It’s the first time a Super Blue Blood Moon will have been witnessed in 150 years since March 31, 1866. But how can you see it? Here’s what you need to know.
According to NASA, the January 31 full moon is the one you need to put in your diary.
There will be a Blue Moon, a rare occurrence every couple of years when two full moons fall within the same calendar month.
This particular Blue Moon will pass through Earth’s shadow giving some viewers a total lunar eclipse and as it does so, the moon will turn a reddish hue meaning it is also a Blood Moon.
If that wasn’t enough for space boffins, the 2018 Blue Moon also coincides with the second supermoon of this year.
Supermoons are when the moon appears 14 percent larger and about 30 percent brighter than usual as it is closer to Earth in its orbit.
January 31 follows the last supermoon on January 1 and marks the last in NASA’s ‘supermoon trilogy’, the first on which happened on December 3 2018.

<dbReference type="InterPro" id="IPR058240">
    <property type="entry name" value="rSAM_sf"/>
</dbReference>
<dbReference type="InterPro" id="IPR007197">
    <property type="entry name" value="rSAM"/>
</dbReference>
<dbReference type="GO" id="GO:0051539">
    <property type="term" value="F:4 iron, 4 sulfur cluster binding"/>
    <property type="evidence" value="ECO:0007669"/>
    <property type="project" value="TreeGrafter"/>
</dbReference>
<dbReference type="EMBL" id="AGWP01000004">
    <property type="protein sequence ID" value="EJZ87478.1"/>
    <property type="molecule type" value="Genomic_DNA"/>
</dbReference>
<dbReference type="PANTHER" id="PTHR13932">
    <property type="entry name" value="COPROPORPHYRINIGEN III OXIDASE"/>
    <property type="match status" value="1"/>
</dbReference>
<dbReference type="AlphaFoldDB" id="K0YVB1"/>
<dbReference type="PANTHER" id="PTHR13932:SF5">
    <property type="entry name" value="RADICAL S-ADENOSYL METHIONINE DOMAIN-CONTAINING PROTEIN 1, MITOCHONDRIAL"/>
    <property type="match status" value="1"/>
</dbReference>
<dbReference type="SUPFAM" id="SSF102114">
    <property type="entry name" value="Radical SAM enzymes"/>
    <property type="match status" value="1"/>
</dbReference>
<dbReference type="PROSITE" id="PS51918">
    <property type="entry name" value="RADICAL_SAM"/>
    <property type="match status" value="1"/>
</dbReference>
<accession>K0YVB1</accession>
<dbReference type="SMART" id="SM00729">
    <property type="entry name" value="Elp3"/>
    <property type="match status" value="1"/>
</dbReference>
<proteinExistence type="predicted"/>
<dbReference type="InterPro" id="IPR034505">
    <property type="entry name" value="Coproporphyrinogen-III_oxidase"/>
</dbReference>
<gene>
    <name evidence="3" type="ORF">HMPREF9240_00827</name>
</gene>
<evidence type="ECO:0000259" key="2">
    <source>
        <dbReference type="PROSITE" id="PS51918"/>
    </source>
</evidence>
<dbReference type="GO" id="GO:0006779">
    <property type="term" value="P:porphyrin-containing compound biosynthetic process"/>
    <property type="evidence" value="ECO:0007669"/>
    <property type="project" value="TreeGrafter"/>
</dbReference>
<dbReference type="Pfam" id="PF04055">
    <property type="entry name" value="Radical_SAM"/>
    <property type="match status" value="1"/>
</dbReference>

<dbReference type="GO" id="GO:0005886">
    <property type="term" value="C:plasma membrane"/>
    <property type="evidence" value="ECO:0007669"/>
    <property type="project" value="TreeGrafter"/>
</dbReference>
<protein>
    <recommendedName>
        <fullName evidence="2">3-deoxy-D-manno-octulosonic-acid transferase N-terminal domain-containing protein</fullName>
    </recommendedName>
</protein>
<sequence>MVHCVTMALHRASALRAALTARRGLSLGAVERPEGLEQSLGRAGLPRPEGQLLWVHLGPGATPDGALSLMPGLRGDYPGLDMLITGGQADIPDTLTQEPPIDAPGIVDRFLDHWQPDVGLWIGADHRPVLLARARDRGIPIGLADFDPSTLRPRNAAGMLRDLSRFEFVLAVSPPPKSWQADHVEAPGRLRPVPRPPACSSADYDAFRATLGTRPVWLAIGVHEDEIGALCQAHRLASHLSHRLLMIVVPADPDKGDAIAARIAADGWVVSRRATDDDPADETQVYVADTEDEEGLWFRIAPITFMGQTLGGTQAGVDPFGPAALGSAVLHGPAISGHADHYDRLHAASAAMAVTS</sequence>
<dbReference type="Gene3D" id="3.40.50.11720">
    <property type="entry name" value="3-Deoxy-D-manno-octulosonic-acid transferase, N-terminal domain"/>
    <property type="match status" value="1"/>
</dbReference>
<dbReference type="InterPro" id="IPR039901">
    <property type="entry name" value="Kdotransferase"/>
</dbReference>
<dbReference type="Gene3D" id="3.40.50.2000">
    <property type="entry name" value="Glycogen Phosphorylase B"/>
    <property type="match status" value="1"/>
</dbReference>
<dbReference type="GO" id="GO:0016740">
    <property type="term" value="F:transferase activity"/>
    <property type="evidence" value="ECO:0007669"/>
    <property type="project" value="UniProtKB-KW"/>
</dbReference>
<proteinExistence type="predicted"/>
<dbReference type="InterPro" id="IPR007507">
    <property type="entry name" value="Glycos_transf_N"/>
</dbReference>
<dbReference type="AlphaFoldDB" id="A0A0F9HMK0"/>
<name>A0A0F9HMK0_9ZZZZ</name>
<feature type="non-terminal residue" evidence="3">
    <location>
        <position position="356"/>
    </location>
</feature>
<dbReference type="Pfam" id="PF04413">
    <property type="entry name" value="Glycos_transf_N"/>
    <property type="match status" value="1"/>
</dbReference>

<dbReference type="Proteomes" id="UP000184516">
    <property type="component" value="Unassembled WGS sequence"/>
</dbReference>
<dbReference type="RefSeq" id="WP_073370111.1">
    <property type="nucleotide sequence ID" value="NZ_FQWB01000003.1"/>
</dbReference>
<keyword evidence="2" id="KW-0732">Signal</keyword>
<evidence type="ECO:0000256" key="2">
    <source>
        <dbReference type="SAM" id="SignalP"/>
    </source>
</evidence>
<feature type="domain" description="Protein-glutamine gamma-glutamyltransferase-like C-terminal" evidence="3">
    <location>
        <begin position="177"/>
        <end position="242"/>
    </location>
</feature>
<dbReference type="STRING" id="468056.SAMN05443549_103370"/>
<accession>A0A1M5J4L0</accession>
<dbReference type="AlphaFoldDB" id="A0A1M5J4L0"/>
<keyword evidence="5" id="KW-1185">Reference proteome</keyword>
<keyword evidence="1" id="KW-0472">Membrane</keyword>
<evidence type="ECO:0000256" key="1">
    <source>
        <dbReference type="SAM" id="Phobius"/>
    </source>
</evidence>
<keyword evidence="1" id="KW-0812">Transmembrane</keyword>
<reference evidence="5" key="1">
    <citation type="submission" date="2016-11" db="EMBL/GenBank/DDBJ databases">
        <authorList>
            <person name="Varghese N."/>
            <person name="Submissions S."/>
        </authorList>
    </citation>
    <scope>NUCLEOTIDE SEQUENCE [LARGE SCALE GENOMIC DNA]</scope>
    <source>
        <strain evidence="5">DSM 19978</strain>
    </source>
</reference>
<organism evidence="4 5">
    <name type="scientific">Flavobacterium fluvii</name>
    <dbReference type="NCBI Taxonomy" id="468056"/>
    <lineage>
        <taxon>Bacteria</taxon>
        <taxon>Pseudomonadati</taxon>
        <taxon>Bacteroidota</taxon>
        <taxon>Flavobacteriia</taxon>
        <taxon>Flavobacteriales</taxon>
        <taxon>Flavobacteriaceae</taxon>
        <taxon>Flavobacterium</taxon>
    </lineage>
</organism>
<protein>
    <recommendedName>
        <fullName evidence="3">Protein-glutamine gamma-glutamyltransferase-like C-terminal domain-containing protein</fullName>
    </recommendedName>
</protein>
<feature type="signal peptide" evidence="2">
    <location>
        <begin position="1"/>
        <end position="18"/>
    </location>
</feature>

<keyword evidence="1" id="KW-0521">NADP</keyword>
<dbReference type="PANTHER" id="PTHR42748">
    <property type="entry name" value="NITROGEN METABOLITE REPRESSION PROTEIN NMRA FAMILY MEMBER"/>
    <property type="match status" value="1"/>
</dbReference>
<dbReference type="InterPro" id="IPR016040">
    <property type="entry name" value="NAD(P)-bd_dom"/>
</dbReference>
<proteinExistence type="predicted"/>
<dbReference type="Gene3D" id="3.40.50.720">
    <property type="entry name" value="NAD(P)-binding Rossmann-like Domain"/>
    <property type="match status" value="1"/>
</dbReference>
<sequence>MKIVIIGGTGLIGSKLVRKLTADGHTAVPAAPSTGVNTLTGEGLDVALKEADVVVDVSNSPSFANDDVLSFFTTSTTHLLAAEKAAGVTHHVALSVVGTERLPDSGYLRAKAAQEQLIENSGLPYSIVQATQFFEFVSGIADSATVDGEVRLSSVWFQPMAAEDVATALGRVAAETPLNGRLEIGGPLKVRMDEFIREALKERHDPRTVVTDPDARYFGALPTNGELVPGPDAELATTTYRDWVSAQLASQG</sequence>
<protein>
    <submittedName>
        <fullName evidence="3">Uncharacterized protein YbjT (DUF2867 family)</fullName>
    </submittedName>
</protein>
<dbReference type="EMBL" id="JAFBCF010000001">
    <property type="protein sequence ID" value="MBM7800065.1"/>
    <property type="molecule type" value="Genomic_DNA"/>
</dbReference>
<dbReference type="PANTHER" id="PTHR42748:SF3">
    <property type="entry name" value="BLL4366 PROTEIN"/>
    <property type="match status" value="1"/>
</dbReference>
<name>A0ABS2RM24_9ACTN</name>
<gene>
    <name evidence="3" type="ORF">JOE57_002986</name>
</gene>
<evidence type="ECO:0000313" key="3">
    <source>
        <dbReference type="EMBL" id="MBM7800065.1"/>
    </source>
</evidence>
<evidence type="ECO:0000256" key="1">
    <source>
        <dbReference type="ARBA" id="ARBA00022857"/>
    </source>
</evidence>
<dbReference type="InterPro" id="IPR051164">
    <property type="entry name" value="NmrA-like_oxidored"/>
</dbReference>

NASA said: “Sometimes the celestial rhythms sync up just right to wow us.”
How to see the Super Blue Blood Moon in the sky
According to EarthSky.org the January 31 Blue Moon is at 1.27pm UTC – the same as GMT.
For observers in the United States it will be 8.27am EST, 7.27am CST and and 4.27am AKST.
The Blue Moon occurs with the lunar eclipse and the best place to see it will be in central and eastern Asia, Indonesia, New Zealand and Australia, according to Space.com.
The moon will be totally immersed in the Earth’s dark umbral shadow for 76 minutes.
Unfortunately, we won’t be able to see the eclipse in the UK as it will occur over the Eastern Hemisphere.
To view the Super Blue Blood Moon, the Royal Observatory Greenwich says it’s vital that there is a cloudless night.
You can try using a small telescope of pair of binoculars to see the moon’s detailed surface or try taking some pictures yourself.
ROG said: “However, you can see the moon perfectly well with just your eyes. Seeing moonrise just after sunset or moonset just before sunrise will be an impressive sight as it will appear enormous compared to the surrounding landscape, due to an illusion.
“During moonrise, the moon looks bigger than it is because our brain doesn’t understand that the sky is a dome. It falsely projects things near the horizon to appear larger than they actually are.”